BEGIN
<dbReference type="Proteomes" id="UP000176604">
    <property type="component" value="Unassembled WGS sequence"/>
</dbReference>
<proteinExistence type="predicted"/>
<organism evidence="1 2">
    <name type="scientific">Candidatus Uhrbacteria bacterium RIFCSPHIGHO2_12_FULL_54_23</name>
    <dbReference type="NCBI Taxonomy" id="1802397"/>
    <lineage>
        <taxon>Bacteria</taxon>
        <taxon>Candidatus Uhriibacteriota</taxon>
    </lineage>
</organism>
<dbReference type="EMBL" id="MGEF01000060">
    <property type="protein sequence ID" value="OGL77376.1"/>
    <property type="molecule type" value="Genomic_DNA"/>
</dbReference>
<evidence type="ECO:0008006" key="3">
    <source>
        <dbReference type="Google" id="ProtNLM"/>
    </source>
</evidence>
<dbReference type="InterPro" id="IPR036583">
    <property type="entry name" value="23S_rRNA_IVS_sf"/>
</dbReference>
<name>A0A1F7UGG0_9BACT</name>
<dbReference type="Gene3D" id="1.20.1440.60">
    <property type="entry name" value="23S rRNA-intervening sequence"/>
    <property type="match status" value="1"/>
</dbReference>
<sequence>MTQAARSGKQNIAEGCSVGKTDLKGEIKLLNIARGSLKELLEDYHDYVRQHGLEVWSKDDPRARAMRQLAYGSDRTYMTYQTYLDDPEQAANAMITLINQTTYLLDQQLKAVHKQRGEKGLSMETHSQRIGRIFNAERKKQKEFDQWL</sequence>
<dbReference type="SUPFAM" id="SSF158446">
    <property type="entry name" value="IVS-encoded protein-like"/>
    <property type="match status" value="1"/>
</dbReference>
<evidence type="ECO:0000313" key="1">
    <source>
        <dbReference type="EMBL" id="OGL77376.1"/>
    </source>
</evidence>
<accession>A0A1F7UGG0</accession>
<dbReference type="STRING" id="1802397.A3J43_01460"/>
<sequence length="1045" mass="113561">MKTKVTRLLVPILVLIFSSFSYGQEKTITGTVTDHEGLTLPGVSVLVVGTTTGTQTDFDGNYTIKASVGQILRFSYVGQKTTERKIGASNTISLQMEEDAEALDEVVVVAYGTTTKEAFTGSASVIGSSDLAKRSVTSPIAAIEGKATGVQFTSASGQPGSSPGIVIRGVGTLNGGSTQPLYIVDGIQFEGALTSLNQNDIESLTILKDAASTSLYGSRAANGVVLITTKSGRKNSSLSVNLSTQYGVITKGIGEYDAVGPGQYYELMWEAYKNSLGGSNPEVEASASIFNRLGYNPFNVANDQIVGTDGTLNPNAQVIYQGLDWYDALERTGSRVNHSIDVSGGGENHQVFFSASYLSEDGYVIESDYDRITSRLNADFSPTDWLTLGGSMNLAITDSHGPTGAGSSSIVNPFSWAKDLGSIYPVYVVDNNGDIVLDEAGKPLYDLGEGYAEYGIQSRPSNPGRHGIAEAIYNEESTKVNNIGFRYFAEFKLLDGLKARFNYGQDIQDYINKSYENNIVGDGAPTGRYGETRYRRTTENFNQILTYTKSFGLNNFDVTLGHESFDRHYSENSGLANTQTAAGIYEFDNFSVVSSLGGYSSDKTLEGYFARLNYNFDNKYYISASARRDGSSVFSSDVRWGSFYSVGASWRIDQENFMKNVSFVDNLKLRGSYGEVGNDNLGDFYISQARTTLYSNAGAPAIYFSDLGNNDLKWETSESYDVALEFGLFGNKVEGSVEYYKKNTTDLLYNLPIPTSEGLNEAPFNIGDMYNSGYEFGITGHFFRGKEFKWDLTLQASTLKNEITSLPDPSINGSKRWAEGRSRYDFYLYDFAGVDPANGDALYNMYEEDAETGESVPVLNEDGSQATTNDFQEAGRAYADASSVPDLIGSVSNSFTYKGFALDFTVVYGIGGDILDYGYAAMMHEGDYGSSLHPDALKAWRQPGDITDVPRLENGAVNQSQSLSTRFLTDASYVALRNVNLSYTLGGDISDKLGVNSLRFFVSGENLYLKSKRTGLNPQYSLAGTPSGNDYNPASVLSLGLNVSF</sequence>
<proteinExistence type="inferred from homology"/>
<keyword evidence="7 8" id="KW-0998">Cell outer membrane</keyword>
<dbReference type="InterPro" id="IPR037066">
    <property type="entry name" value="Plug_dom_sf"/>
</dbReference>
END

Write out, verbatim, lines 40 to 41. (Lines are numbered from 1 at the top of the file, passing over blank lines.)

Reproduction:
<accession>A0A1F7UGG0</accession>
<dbReference type="STRING" id="1802397.A3J43_01460"/>